1. DanD says:

    If you liked the trailer, you’ll love the movie!! Trust audience ratings, and not biases of cynical professional “critics” like this one. Most negative reviews criticize the film as non-PC acceptable, this one says it is too PC compliant. Yates can’t win. The CGI is great, same company as The Jungle Book effects, not fake at all, the best animal CGI ever. Anyway, this movie is about a story, a good script, and fine acting, not CGI eye candy. The hero is no more “patronizing and preposterous” than all the DC and Marvel action heroes, and much more realistic. To those who loved the Edgar Rice Burroughs novels, the prior films fell short. I read my collection of 24 Tarzan novels many times as a youngster. The challenge for movie makers has always been the character changes, developing so much over the series of books, making a daunting task to convey Tarzan’s complexities in a 2 hour film. With a 32 year span since the last effort to bring a live action, not animated, Tarzan into film, the need to appeal to lovers of the novels, and to explain the story to next generations, presented a major challenge. Yates has effectively pursued both objectives. If you would like to see an effort to realistically enable the Tarzan of the novel series come to life in a movie, you will not be disappointed. The CGI tech enables the nearly superhuman, yet still vulnerable, Tarzan to emerge in a non-animation feature film. To those who complain about EBR’s racism or the character, this Tarzan and Jane are highly respectful of African blacks, as they become examples of courage also. This is an exciting, action hero film of a classic tale. With a sequel unlikely, due to negative critics, The Legend of Tarzan is the best movie representation of the genuine Tarzan from the novel series. And that is quite an accomplishment. Try it in IMAX 3D. Impressive!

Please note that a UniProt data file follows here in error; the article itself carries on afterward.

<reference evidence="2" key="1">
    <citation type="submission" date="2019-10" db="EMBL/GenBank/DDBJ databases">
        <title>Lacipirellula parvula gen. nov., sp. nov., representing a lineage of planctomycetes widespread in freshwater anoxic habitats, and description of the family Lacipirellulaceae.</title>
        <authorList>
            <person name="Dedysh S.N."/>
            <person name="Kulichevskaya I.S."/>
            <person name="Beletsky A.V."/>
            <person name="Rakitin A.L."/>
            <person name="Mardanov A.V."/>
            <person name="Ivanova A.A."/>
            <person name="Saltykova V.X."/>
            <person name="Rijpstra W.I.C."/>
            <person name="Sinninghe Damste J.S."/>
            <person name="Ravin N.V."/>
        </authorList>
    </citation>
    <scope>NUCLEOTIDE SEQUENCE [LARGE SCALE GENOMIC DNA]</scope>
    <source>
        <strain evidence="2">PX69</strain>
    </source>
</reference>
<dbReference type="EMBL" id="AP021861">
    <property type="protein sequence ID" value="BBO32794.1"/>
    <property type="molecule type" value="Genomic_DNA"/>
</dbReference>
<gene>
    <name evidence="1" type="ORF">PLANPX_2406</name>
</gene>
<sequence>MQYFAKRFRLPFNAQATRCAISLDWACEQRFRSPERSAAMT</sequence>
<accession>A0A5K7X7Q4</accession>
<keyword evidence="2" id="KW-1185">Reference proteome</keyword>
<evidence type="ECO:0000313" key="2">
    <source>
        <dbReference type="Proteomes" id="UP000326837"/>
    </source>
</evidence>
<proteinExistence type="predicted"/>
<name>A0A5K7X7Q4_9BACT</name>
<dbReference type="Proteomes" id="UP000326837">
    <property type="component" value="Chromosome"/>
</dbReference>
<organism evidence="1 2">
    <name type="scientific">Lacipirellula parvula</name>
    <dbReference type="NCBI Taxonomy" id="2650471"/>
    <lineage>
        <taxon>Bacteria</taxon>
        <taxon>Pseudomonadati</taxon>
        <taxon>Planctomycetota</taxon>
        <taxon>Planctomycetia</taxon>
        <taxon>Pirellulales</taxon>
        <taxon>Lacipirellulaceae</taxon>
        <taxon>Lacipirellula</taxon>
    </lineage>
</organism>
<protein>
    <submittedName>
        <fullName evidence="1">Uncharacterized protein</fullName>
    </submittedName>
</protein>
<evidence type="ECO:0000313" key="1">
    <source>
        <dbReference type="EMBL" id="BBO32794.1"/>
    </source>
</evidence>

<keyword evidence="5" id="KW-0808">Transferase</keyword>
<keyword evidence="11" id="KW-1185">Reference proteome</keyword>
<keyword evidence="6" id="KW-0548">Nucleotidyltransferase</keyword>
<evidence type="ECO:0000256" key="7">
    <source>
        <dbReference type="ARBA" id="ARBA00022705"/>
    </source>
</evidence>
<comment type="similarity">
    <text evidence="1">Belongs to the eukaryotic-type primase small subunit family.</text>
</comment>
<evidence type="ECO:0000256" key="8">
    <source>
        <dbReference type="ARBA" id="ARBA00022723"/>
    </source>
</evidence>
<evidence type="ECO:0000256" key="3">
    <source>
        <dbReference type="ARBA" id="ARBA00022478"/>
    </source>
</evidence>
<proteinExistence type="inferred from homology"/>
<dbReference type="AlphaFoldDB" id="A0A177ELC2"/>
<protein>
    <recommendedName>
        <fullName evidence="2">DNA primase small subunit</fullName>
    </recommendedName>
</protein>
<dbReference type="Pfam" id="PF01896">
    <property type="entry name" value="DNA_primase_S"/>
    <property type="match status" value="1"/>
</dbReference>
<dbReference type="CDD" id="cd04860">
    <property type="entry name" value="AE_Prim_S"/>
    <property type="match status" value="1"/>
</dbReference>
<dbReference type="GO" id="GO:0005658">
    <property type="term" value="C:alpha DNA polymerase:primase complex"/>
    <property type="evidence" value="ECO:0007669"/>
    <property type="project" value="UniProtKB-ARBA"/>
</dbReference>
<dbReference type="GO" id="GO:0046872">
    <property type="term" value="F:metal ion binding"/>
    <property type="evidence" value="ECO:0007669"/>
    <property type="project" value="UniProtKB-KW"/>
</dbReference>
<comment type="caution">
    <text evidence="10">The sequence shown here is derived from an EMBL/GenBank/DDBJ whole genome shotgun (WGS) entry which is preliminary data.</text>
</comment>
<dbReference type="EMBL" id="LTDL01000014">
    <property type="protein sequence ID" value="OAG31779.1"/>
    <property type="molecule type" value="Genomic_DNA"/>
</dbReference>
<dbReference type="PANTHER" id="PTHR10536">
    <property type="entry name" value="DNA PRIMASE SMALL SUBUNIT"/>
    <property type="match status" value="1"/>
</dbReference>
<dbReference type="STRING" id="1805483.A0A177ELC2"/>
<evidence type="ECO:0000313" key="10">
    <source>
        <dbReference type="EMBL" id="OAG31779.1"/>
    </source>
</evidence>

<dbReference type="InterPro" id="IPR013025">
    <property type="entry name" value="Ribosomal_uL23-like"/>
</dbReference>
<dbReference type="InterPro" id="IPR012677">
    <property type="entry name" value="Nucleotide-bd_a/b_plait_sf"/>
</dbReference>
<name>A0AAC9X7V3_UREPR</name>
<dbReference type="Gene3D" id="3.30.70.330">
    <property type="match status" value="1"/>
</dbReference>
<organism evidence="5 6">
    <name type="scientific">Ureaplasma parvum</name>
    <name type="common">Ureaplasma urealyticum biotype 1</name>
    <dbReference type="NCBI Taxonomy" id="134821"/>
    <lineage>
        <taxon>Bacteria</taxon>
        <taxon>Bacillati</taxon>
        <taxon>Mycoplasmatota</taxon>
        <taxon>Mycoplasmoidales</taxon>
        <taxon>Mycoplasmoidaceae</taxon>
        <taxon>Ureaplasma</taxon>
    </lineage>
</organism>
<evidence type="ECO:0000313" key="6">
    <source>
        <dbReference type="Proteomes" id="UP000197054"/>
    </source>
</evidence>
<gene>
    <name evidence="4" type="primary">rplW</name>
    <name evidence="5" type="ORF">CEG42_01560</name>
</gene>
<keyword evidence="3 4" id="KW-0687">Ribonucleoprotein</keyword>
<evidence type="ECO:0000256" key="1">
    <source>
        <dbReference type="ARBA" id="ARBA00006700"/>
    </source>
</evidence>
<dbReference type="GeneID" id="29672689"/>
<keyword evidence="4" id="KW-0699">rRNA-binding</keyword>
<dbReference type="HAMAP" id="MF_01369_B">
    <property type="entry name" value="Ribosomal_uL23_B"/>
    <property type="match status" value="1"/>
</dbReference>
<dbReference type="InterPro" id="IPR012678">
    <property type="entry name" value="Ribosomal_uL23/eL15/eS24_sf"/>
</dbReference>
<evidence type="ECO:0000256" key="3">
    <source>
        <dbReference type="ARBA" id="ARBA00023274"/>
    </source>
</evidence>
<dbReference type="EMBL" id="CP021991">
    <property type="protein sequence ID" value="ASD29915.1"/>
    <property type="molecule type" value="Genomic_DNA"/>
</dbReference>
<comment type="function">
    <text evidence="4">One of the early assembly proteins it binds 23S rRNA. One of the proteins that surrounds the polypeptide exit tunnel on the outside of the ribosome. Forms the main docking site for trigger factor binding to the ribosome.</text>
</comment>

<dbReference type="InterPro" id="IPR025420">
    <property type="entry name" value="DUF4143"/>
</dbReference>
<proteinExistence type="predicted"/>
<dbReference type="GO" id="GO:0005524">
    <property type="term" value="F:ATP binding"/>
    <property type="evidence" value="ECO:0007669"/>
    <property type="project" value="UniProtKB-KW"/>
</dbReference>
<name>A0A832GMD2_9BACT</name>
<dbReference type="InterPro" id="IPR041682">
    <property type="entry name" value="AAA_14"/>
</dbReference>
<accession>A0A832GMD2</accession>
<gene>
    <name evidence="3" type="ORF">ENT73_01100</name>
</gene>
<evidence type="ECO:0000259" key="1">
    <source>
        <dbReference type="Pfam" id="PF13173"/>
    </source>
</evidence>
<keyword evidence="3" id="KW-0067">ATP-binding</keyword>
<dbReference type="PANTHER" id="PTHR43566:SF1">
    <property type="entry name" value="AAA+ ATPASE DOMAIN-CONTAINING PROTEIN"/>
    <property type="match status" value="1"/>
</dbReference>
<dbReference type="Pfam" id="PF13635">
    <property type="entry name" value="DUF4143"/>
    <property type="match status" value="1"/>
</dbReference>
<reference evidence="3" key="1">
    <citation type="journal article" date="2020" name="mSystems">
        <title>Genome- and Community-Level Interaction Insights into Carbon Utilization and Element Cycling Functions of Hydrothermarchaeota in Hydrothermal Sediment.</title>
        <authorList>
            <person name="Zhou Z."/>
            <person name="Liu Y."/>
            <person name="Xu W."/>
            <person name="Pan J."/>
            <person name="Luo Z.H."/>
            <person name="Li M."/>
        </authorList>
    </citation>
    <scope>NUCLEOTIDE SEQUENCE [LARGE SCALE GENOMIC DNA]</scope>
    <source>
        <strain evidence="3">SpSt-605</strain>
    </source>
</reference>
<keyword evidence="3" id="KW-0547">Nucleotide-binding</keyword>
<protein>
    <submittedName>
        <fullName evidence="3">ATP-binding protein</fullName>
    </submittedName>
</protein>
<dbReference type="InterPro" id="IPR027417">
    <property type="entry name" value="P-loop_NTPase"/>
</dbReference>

2. James Hay says:

    The original Tarzan novels were fun, mildly satirical fantasy books. The hook was the jungle…and the tooth-and-claw amorality of the jungle. The 2016 film is a Great White Father fantasy, stuffed with political correctness to hide the fact of what it is.